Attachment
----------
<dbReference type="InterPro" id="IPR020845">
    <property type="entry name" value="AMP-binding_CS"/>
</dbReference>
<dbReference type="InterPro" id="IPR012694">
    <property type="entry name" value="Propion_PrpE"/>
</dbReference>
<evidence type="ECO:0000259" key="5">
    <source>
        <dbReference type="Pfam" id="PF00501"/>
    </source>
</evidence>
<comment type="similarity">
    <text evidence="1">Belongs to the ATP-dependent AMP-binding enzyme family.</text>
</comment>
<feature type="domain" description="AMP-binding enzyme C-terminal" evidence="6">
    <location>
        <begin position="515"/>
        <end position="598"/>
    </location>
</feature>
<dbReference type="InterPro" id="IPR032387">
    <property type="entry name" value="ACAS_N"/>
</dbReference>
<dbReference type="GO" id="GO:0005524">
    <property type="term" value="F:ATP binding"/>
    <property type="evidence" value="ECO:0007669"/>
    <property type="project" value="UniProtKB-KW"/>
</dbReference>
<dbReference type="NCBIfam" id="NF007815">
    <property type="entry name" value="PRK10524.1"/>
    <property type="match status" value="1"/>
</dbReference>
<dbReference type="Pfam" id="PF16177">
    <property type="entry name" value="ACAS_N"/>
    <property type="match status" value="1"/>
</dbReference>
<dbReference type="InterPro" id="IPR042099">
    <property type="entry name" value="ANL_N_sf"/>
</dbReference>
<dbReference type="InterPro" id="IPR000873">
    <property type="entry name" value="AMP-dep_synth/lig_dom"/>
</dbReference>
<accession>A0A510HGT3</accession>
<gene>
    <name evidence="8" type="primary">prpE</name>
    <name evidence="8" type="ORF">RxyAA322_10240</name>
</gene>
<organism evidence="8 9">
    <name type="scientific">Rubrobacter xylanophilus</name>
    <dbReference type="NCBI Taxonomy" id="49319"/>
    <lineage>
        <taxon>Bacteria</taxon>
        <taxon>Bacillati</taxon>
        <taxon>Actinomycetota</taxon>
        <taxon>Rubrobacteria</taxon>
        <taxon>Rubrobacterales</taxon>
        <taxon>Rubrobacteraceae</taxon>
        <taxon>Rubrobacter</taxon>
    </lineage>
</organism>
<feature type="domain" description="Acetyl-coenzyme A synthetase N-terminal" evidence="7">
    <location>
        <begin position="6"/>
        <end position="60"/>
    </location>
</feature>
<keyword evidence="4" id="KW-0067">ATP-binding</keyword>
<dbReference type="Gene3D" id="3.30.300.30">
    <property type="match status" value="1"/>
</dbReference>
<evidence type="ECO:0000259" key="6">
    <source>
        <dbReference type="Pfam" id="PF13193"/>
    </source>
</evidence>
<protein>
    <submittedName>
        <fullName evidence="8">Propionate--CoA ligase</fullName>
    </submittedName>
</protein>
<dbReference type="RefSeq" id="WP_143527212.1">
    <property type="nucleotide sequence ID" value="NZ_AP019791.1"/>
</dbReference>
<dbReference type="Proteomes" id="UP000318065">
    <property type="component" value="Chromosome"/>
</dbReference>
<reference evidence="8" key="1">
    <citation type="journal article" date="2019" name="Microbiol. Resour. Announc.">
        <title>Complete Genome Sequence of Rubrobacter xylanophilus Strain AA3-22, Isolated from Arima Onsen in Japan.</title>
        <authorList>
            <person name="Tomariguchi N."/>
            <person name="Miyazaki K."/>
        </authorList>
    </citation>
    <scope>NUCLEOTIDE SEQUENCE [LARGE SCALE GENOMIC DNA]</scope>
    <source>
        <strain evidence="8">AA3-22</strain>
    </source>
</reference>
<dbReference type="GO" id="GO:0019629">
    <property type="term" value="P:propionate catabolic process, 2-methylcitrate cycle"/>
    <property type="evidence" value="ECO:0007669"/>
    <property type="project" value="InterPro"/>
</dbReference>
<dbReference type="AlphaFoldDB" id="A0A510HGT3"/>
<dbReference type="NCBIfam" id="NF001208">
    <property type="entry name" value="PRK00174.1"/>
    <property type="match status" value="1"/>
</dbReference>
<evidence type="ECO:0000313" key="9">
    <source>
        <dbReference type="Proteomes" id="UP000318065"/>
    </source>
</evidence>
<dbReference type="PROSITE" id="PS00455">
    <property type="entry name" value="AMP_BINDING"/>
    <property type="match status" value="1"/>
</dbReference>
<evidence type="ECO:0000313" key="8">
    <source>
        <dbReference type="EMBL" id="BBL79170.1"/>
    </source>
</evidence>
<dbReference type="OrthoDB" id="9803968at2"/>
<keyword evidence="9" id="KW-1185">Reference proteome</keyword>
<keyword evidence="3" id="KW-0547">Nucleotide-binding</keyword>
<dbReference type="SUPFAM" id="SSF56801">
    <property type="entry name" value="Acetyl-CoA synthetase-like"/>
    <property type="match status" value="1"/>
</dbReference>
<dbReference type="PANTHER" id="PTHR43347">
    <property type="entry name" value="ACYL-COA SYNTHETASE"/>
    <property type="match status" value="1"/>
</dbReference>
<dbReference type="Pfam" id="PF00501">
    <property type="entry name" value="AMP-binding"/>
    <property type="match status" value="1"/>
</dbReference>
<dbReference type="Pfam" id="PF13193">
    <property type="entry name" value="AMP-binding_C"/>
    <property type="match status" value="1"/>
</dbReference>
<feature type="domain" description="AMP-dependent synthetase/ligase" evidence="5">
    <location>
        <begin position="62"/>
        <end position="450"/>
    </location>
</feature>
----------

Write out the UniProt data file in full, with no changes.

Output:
<dbReference type="InterPro" id="IPR020845">
    <property type="entry name" value="AMP-binding_CS"/>
</dbReference>
<dbReference type="InterPro" id="IPR012694">
    <property type="entry name" value="Propion_PrpE"/>
</dbReference>
<evidence type="ECO:0000259" key="5">
    <source>
        <dbReference type="Pfam" id="PF00501"/>
    </source>
</evidence>
<comment type="similarity">
    <text evidence="1">Belongs to the ATP-dependent AMP-binding enzyme family.</text>
</comment>
<feature type="domain" description="AMP-binding enzyme C-terminal" evidence="6">
    <location>
        <begin position="515"/>
        <end position="598"/>
    </location>
</feature>
<dbReference type="InterPro" id="IPR032387">
    <property type="entry name" value="ACAS_N"/>
</dbReference>
<dbReference type="GO" id="GO:0005524">
    <property type="term" value="F:ATP binding"/>
    <property type="evidence" value="ECO:0007669"/>
    <property type="project" value="UniProtKB-KW"/>
</dbReference>
<dbReference type="NCBIfam" id="NF007815">
    <property type="entry name" value="PRK10524.1"/>
    <property type="match status" value="1"/>
</dbReference>
<dbReference type="Pfam" id="PF16177">
    <property type="entry name" value="ACAS_N"/>
    <property type="match status" value="1"/>
</dbReference>
<dbReference type="InterPro" id="IPR042099">
    <property type="entry name" value="ANL_N_sf"/>
</dbReference>
<dbReference type="InterPro" id="IPR000873">
    <property type="entry name" value="AMP-dep_synth/lig_dom"/>
</dbReference>
<accession>A0A510HGT3</accession>
<gene>
    <name evidence="8" type="primary">prpE</name>
    <name evidence="8" type="ORF">RxyAA322_10240</name>
</gene>
<organism evidence="8 9">
    <name type="scientific">Rubrobacter xylanophilus</name>
    <dbReference type="NCBI Taxonomy" id="49319"/>
    <lineage>
        <taxon>Bacteria</taxon>
        <taxon>Bacillati</taxon>
        <taxon>Actinomycetota</taxon>
        <taxon>Rubrobacteria</taxon>
        <taxon>Rubrobacterales</taxon>
        <taxon>Rubrobacteraceae</taxon>
        <taxon>Rubrobacter</taxon>
    </lineage>
</organism>
<feature type="domain" description="Acetyl-coenzyme A synthetase N-terminal" evidence="7">
    <location>
        <begin position="6"/>
        <end position="60"/>
    </location>
</feature>
<keyword evidence="4" id="KW-0067">ATP-binding</keyword>
<dbReference type="Gene3D" id="3.30.300.30">
    <property type="match status" value="1"/>
</dbReference>
<evidence type="ECO:0000259" key="6">
    <source>
        <dbReference type="Pfam" id="PF13193"/>
    </source>
</evidence>
<protein>
    <submittedName>
        <fullName evidence="8">Propionate--CoA ligase</fullName>
    </submittedName>
</protein>
<dbReference type="RefSeq" id="WP_143527212.1">
    <property type="nucleotide sequence ID" value="NZ_AP019791.1"/>
</dbReference>
<dbReference type="Proteomes" id="UP000318065">
    <property type="component" value="Chromosome"/>
</dbReference>
<reference evidence="8" key="1">
    <citation type="journal article" date="2019" name="Microbiol. Resour. Announc.">
        <title>Complete Genome Sequence of Rubrobacter xylanophilus Strain AA3-22, Isolated from Arima Onsen in Japan.</title>
        <authorList>
            <person name="Tomariguchi N."/>
            <person name="Miyazaki K."/>
        </authorList>
    </citation>
    <scope>NUCLEOTIDE SEQUENCE [LARGE SCALE GENOMIC DNA]</scope>
    <source>
        <strain evidence="8">AA3-22</strain>
    </source>
</reference>
<dbReference type="GO" id="GO:0019629">
    <property type="term" value="P:propionate catabolic process, 2-methylcitrate cycle"/>
    <property type="evidence" value="ECO:0007669"/>
    <property type="project" value="InterPro"/>
</dbReference>
<dbReference type="AlphaFoldDB" id="A0A510HGT3"/>
<dbReference type="NCBIfam" id="NF001208">
    <property type="entry name" value="PRK00174.1"/>
    <property type="match status" value="1"/>
</dbReference>
<evidence type="ECO:0000313" key="9">
    <source>
        <dbReference type="Proteomes" id="UP000318065"/>
    </source>
</evidence>
<dbReference type="PROSITE" id="PS00455">
    <property type="entry name" value="AMP_BINDING"/>
    <property type="match status" value="1"/>
</dbReference>
<evidence type="ECO:0000313" key="8">
    <source>
        <dbReference type="EMBL" id="BBL79170.1"/>
    </source>
</evidence>
<dbReference type="OrthoDB" id="9803968at2"/>
<keyword evidence="9" id="KW-1185">Reference proteome</keyword>
<keyword evidence="3" id="KW-0547">Nucleotide-binding</keyword>
<dbReference type="SUPFAM" id="SSF56801">
    <property type="entry name" value="Acetyl-CoA synthetase-like"/>
    <property type="match status" value="1"/>
</dbReference>
<dbReference type="PANTHER" id="PTHR43347">
    <property type="entry name" value="ACYL-COA SYNTHETASE"/>
    <property type="match status" value="1"/>
</dbReference>
<dbReference type="Pfam" id="PF00501">
    <property type="entry name" value="AMP-binding"/>
    <property type="match status" value="1"/>
</dbReference>
<dbReference type="Pfam" id="PF13193">
    <property type="entry name" value="AMP-binding_C"/>
    <property type="match status" value="1"/>
</dbReference>
<feature type="domain" description="AMP-dependent synthetase/ligase" evidence="5">
    <location>
        <begin position="62"/>
        <end position="450"/>
    </location>
</feature>